Released from San Quentin, Troy Williams Builds a New Life in Video Production


Left to right: Publisher Paul Cobb and Troy Williams hold up a Post edition of Cobb's visit with San Quentin News at the Post offices. Photos by Ashley Chambers.

Left to right: Publisher Paul Cobb and Troy Williams hold up a Post edition of Cobb’s visit with San Quentin News at the Post offices. Photos by Ashley Chambers.

Just two months after being released from San Quentin for model behavior, Troy Williams sits in the offices of The Post newspapers eager to share his story and spread a positive message to young men on the streets.

A former gang member, Williams was raised in Southern California, often resorting to violence to resolve his conflicts. Since then, however, he has evolved.

After serving 18 years of a life sentence in prison, he has reached a new level of consciousness, gained skills in many different trades, and found his niche behind the lens doing film.

Two months ago, he was sitting next to Paul Cobb in prison as the Post publisher talked with staff from the San Quentin News. He and Cobb exchanged family histories and how they both had family roots in Mississippi. He told Cobb he wanted to connect to the Private Industry Council’s Re-Entry Program to find gainful employment.

Now Williams is free to pursue his dream.

Cobb asked him to video the swearing-in ceremony of the Oakland Mayor, councilmembers and school board members.

While in San Quentin, Williams often read the Hollywood Reporter. He attended film school classes offered at the prison offered by the Discovery Channel and award-winning documentarian Bruce Sinofsky, Pepe Urquijo, David Arquette, Joe Berlinger, Tim Mack, and Delroy Lindo.

The six-week class taught nine inmates how to use video cameras to tell stories through film. The story of this class was highlighted in a documentary, “San Quentin Film School.”

When they left, the film crew donated equipment to the prison so inmates to continue to practice their new skills.

That experience helped spark Williams’ desire to produce a show.

“I’ve always had a passion and desire to do film,” he said. “I realized how much work actually goes into trying to produce a show.”

After learning the basics of video editing and how to film a short movie, Williams started to cover events inside the prison. In 2010, he founded “The San Quentin Prison Report,” a video and radio show that aired inside the prison.

Initially starting as a one-man production team, he covered self-help groups as well as other events and interviewed many people including Judge Thelton Henderson, Gavin Newsom, as well as Warden Robert L. Ayers, who supported Williams’ project.

“My whole goal was to figure out a way to reach the outside world. I was trying to use media as a tool for change to get people to see a different side of who we were, and to see that people can change,” Williams said.

“A lot of the guys in there are not the same person that they were 20-plus years ago, but that’s all you see in mainstream media – the horror stories,” he said.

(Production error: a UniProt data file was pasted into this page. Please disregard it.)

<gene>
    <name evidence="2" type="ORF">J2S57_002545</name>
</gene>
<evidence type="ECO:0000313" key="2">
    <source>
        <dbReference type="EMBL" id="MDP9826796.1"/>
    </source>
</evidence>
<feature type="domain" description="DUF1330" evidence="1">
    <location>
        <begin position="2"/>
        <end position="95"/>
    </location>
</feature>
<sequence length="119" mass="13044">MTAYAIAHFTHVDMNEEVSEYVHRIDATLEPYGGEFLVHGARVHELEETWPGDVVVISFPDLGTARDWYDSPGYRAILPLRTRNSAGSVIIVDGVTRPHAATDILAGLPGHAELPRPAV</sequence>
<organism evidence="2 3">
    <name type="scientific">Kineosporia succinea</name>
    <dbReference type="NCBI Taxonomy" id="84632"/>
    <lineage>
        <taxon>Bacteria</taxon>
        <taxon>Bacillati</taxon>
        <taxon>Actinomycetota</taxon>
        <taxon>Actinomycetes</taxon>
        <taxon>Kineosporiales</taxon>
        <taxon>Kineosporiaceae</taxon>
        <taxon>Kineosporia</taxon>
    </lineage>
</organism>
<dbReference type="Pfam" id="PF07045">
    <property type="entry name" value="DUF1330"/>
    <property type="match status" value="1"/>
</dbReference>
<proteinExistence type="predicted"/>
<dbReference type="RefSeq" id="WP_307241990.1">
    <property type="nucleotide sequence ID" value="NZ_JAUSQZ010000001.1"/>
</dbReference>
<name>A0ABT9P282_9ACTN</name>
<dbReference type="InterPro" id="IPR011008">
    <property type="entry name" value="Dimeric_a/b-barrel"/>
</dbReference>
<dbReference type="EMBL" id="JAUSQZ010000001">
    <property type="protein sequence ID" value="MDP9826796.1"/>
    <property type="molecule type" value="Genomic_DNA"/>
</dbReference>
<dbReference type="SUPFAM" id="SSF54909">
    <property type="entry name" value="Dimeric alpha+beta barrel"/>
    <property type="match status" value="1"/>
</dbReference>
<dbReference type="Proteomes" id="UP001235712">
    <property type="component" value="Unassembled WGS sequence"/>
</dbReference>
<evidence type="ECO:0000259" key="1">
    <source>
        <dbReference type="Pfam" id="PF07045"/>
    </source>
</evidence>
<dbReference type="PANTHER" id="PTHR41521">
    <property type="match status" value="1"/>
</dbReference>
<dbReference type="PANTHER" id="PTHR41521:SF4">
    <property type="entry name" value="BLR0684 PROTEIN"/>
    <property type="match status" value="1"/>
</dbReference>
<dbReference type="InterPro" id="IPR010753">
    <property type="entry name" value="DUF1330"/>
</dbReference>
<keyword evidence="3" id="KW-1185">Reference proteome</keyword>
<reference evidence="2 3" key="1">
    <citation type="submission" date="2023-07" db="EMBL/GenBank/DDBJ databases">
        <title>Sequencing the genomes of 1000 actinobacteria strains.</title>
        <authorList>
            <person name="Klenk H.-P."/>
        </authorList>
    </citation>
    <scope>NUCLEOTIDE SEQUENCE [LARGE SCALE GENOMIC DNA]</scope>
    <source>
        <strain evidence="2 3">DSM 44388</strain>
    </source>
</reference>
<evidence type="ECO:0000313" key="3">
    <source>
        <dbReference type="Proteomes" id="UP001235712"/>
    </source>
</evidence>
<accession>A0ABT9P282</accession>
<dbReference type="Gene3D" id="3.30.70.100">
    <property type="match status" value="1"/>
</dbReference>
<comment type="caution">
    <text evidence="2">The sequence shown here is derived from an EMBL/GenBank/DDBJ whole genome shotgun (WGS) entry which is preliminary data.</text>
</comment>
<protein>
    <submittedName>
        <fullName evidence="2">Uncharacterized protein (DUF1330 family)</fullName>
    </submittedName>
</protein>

Williams started teaching other inmates how to tell stories first through radio, with the help of Nigel Poor, associate professor of the Department of Design at Sacramento State, and Holly Kernan, news director at KALW 91.7FM.

“We had to figure out tactful ways to get the message out,” said Williams. “They don’t have a right to know, they have a duty to know what’s going on in prison,” he added, recounting what Warden Ayers told him while in prison.

Producing the show in an effort to shift the perception of inmates also had the effect of changing Williams in the process.

“I live, eat and breathe video. It gave me a voice,” Williams explained, having started his own company, 4 North 22, this year.

“If I want to be heard and I want my message to be received, I had to tailor my message differently, and that had to translate into everything that I do in life. Communication is not just what I’m saying, but how it’s being received.”

“That means that I have to understand my audience,” he said. “My audience was not only the men in blue inside the prison, but I’m speaking to the youngster on the street and, ultimately, I’m speaking to the prison administration that has approved these messages.”

Williams currently works as a production assistant with a Hill & Company Communications and is currently working on a documentary film, “Crying Sideways.” The film profiles 17 young men in prison who were sentenced to life as juveniles, with the goal of saving other young men walking down the wrong path.

Visit to support the film.

Williams says he is looking for the following equipment for his company: a Macbook Pro laptop and Apple desktop computer, a 5D Canon camera, tripod, zoom recorder, lavalier set, microphones, lighting kit, video editing and audio editing software.

“Imagine sitting in a cell for 20 years just holding onto a dream, that when I get out I can build my own company, and I can speak these messages that I want to speak to the world. You wait so long to be able to have a voice. Now, I’m here,” said Williams.

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